Your vision for libraries is already happening (even to some extent in the remote far north) but a big issue is the time taken for archival material to be transferred/converted to the latest media because obviously you need the appropriate hardware to access the data. I’ve got a couple of 5 1/4 inch floppies but no chance at all of finding out what gems are hidden in the dark caverns of their caches.

    B.t.w: the Celts and the Saxons had a damn fine idea for “embedded battle reporting”. The poet/bard would fight along with everyone else, so they knew what happened in the battle. But no-one was allowed to kill them because they had to go home and compose the epic to commemorate it all. So I’m having a bullet-proof vest printed with “POET” on it …

    H :^)
    p.s: I tried to get a log in to Crickey to pass on comments to Laurel but they haven’t confirmed my membership yet … maybe I haven’t clicked the right spot … sometimes it shows that I’m a digital immigrant!

  4. Laurel, I’m a traditional media content maker (!) and I loved what you said at Media140. What’s to fear? It made me wonder at my own hesitation to tweet and blog – it feels a lot more exposed than broadcasting with the imprimatur of a big media organisation. So bring on the everchanging human narrative and let’s all stop being scared. I for one got into this game because I wanted to hear people’s stories, not because I wanted to control them, even though that’s what inevitably happens when you’re in charge of the process.

  5. It’s ridiculous how evangelical you are in your hatred of traditional media.

    This quote just says it all:

    “It’s not YOUR content. It’s our content. Our stories. We didn’t give you the Human Story, we loaned it to you, and now we’re taking it back.”

    Isn’t the main role of journalists to tell other people’s stories and to bring various views together in a digestible way?

    Social media is an awesome, complementary tool and great for first-hand accounts. We all know that. But we also know that without the mainstream media pulling all those disparate stories, photos, etc together, their audience would be inconsequential.

    1. Asher, unexpected points from a traditional journo but ones that are fundamentally flawed. This is expected from those inside traditional ‘story factories’ and who are indoctrinated by inherited media practise (I know I have been inside and out at regular intervals – often for my own sanity).

      Firstly traditional (closed, mass produced, one way) commercial media requires one thing to happen – a stable or growing readership to maintain larger numbers of eyeballs to deliver to advertisers, who pay the ‘editorial’ teams and keep ‘real’ journalists in a job. Simple and we all know this.

      What does a ‘real’ journalist need to do therefore to bring in those eyeballs? Tell a broad and balanced filtered cross section of ‘the human story’? Or- try to draw readers in with sensationalised, politically motivated (aka dysfunctional), negative bias, out there on-the-edge weirdness or just plain sad (family murders, mass death, corruption). We just need to look at the evening TV news or tabloids and see 9 of the 10 stories about murder, rape, political back stabbing and so on. Is THAT the human story? Is that all humanity has come to represent. That was Laurel’s point re: traditional media are now no longer faithfully recording and distributing our lives in a meaningful and relevant way (and have they ever?) Most editorial we see today is frankly no different from the endless cop shows or death/corruption/intrigue paraded across commercial FTA TV in Australia. Of course we need to know that a father killed his wife and kid and dumped their bodies in graphic detail or a corrupt banker ripped off a pension fund and ran away with a model BUT what about the million acts of kindness or positive messages? I know feelgood is for the outré, they don’t peak our fascination with what is wrong with the world. But part of humanity evolving is to reduce our reliance on ‘fear’ based editorial – there are more ‘positive’ messages seeping across social media now, OK there is still the crap & negativity, but shining out finally is meaningful humanity which in democratised and disintermediated distribution CAN now be represented.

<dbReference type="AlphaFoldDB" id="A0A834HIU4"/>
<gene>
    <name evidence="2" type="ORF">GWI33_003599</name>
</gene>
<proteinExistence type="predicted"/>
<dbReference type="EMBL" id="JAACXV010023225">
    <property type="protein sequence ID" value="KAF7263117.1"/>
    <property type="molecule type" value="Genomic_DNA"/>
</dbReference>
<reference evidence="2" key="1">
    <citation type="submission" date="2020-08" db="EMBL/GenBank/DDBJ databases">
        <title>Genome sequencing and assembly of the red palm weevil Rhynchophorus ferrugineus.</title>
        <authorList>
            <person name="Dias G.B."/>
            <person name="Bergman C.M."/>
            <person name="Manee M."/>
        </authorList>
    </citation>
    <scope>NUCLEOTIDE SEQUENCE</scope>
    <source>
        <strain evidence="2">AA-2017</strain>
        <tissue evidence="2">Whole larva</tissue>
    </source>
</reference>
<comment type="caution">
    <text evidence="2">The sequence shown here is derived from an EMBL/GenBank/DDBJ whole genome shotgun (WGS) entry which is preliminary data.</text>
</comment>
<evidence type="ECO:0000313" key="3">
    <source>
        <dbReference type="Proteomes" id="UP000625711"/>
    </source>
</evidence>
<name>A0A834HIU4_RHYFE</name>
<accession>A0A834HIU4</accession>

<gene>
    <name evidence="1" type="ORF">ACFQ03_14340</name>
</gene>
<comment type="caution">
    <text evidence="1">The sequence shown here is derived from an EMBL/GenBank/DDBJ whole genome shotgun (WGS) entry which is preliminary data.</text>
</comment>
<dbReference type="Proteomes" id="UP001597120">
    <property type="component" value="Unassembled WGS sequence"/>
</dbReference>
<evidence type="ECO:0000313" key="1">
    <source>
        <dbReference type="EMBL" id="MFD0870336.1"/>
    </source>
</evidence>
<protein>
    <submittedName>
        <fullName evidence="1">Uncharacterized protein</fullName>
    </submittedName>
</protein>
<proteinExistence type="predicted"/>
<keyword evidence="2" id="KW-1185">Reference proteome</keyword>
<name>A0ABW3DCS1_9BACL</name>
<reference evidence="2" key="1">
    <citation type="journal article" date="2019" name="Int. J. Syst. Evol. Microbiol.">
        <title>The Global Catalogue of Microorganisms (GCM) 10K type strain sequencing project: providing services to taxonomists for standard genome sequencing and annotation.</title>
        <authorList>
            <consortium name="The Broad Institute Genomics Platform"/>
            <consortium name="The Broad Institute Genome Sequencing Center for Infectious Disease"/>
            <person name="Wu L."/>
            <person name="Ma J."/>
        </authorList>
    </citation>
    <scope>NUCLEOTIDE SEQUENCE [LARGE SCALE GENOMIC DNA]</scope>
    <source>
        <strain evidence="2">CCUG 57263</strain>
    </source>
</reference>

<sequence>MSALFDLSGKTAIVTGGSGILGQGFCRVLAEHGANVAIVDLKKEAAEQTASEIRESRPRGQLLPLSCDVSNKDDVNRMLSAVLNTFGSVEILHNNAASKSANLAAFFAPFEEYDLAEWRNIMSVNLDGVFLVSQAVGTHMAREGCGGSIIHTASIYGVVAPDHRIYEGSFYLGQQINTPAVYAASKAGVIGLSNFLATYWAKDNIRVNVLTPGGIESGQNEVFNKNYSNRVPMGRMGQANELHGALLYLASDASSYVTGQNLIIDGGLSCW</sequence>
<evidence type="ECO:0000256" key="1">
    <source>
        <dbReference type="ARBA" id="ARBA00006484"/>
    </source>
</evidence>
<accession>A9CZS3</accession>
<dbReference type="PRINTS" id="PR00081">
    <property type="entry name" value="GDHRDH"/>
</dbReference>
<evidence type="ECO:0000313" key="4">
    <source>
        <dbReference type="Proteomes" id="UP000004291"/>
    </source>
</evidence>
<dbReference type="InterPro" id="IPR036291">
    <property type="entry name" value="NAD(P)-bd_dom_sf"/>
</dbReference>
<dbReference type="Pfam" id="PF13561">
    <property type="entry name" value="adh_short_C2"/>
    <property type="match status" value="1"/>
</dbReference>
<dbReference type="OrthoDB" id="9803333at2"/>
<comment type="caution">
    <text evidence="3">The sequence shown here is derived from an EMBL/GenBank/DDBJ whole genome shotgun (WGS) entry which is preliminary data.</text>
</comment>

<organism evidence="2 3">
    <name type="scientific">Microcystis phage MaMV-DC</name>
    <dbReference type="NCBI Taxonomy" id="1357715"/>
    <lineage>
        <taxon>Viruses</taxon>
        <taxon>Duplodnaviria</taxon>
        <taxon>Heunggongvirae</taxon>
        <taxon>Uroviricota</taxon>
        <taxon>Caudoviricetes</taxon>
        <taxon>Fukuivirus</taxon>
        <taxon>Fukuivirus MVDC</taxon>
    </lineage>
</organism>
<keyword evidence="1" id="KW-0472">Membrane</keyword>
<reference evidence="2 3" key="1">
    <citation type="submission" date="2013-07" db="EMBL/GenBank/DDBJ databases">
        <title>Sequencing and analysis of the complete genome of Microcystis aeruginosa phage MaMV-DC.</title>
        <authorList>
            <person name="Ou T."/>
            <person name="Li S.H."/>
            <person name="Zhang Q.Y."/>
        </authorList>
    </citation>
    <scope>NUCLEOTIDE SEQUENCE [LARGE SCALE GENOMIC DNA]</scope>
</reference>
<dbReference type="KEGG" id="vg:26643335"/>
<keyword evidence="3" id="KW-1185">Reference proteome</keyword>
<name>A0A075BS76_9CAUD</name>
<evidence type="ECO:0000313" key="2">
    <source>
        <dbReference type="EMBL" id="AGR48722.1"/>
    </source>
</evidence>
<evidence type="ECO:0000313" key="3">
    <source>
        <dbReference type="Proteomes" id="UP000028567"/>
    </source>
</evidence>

To finish perhaps you should look at your own ‘representation’ of what the human ‘tech’ story is? A small selection from the past weeks below – is that a balanced reflection of what is happening or should I seek out for me relevance across a hundred RSS feeds I am subscribed to from those actually ‘doing it? Big changes happening Asher, an upheaval of the way ‘news / human story’ is propagated and the ones most resistant and unlikely to ‘recognise’ or talk about those changes? Traditional journalists, with mortgages, kids to feed, salaries to keep.